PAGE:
IT and social media to get a boost as election campaigns to start soon

Infotech Lead Asia: The Indian IT industry is set to get a boost as election campaigns of major political parties will start soon.

Major political parties — the ruling Congress, BJP, CPM, SP, BSP, etc. will spend heavily for online promotions. Their IT and social media budget for election campaign is not known.

Political campaigns abroad

The estimated price tag for the U.S. elections in November 2012 was almost $6 billion

Political parties in the U.K. spent $49 million during the last general election UK three years ago – making U.S. spending 120 times as much, and 23 times as much per person, BBC reported.

In the U.S., online campaigning is the biggest area of growth, but it still accounts for a relatively modest amount of money spent.

TV campaign ads reign supreme in the battle for votes (at least in terms of costs), eating up, it is estimated, over half of all campaign spending.

By comparison, the Conservative, Liberal and NDP national campaigns in Canada were authorized to spend approximately $21 million each during 2011.

Instead of billion-dollar campaigns, Israeli parties make do with budgets in the low millions or sometimes hundreds of thousands of dollars — almost all of it publicly funded.

In Israel, which is going through a social media driven revolution, foreign donations are allowed only during internal party primaries, and general election campaign donations are limited to about $500 per household. Television ads are permitted only a few weeks before the elections, and only at designated times.

Expenses for holding the election campaign for Moscow mayor will amount to around 400 million rubles.

Indian parties campaign on social media

Indian political parties increasingly are turning to social media, Facebook in particular. Many politicians, and almost all the major party leaders, have an active Facebook page. Google + Hangout is also becoming popular in India.

Recently, Minister of state for IT, Communications and Shipping, Milind Deora, hosted a live session with the net citizens on the Google+ Hangout.

Shashi Tharoor is a well known politician who uses Twitter.

Gujarat Chief Minister Narendra Modi and the chief campaigner for the 2014 elections, has tapped Rajesh Jain and BG Mahesh to drive his social media campaign in the run-up to next year’s general elections.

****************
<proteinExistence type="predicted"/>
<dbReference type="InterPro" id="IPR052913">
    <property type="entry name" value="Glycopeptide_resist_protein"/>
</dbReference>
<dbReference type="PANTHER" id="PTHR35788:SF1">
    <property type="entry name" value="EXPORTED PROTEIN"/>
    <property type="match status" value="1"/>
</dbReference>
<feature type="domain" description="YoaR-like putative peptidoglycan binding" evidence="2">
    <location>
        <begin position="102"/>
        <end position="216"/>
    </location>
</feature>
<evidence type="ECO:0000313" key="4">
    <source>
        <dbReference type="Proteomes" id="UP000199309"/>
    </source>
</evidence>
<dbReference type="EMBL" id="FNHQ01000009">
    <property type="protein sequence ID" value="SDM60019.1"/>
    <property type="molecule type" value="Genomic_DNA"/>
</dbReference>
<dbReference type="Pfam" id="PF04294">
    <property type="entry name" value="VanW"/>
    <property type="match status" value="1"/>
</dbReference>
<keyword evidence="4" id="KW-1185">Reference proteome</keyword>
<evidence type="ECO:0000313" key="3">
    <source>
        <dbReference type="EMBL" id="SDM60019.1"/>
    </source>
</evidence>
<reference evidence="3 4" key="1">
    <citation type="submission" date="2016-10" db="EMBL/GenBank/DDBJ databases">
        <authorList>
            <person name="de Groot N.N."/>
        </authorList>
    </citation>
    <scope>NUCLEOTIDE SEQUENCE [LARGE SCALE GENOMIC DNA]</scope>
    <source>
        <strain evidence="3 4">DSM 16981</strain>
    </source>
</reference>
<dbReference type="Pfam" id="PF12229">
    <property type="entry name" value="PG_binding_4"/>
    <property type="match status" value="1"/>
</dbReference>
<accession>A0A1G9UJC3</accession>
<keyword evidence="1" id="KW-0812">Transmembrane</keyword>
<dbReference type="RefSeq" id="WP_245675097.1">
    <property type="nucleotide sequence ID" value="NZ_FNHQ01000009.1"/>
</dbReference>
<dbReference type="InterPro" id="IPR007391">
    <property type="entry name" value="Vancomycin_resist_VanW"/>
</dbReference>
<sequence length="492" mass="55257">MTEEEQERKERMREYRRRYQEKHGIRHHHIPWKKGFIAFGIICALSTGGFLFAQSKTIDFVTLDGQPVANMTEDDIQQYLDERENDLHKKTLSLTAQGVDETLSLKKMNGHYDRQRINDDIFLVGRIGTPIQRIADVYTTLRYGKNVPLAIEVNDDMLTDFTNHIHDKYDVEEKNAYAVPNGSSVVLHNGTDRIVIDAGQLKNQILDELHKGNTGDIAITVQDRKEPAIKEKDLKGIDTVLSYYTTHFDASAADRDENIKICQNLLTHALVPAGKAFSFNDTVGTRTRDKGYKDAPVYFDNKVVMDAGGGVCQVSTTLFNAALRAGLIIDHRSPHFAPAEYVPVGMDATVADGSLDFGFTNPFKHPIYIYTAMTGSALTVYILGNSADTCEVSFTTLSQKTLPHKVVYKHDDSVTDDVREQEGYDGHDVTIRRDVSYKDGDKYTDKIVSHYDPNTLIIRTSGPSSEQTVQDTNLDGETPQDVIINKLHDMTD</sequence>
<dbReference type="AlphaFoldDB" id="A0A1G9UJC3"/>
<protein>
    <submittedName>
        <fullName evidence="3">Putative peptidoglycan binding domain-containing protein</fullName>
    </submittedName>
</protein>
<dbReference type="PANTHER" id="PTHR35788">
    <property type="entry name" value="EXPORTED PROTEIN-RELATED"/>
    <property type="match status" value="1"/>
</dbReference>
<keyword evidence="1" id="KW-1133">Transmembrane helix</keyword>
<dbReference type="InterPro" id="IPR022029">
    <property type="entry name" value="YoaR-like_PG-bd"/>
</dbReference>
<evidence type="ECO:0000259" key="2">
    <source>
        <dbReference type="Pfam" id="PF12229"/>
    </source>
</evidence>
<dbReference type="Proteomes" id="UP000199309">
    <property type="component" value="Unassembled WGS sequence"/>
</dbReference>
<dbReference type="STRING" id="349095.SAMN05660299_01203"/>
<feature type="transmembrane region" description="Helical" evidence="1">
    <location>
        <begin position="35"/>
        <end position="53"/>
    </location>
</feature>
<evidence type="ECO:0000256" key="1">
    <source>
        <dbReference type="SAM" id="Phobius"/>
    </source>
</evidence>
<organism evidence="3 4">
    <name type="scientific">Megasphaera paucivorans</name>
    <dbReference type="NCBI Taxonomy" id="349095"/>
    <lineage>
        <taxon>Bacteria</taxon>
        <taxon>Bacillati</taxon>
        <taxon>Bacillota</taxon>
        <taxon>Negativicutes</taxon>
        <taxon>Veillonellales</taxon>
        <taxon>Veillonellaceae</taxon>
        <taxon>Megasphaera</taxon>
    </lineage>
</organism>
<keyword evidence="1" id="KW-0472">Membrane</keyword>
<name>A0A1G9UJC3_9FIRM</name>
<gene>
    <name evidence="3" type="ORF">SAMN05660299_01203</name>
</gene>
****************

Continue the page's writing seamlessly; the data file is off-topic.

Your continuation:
Jain, who sold IndiaWorld to Sify for Rs 499 crore in late ’90s, and Mahesh, who founded IndiaInfo and OneIndia, are putting together a 100-member content and technology team in Bangalore to drive Modi’s internet campaign.

The Internet and Mobile push

Since its launch in July 2011, the Google+ community has grown rapidly with more than 500 million users worldwide. Google+ Hangouts allow up to 10 people participating at a point of time to join the hangout. Users can later share the hangout on YouTube or live stream it using Hangouts on Air.

According to IMRB, the number of mobile internet users in India increased to 87.1 million in December 2012 from 78.7 million users in October 2012, who accessed Internet through dongles and tablet PCs.

Globally, over 751million monthly active users use Facebook on mobile. The number of active users checking the site on mobile devices has surpassed the number of people checking the site on desktops.

Idea Cellular recently partnered with Facebook for allowing users to send messages, share pictures, locations and start group conversations with friends while on-the-move through the Facebook Messenger application. The service is free for Idea users.

The free Facebook Messenger service will be available for all Idea prepaid users who use any Android device and iOS. The free service can be used by downloading the application from Play store in Android and App store in iOS phones.

2013 and 2014 will be the year of social media and IT driven campaigns for political parties. Since mobile internet and broadband are set to grow further, IT will take a front seat for major campaigners. Several IT firms will benefit from this revolution.


Baburajan K
[email protected]


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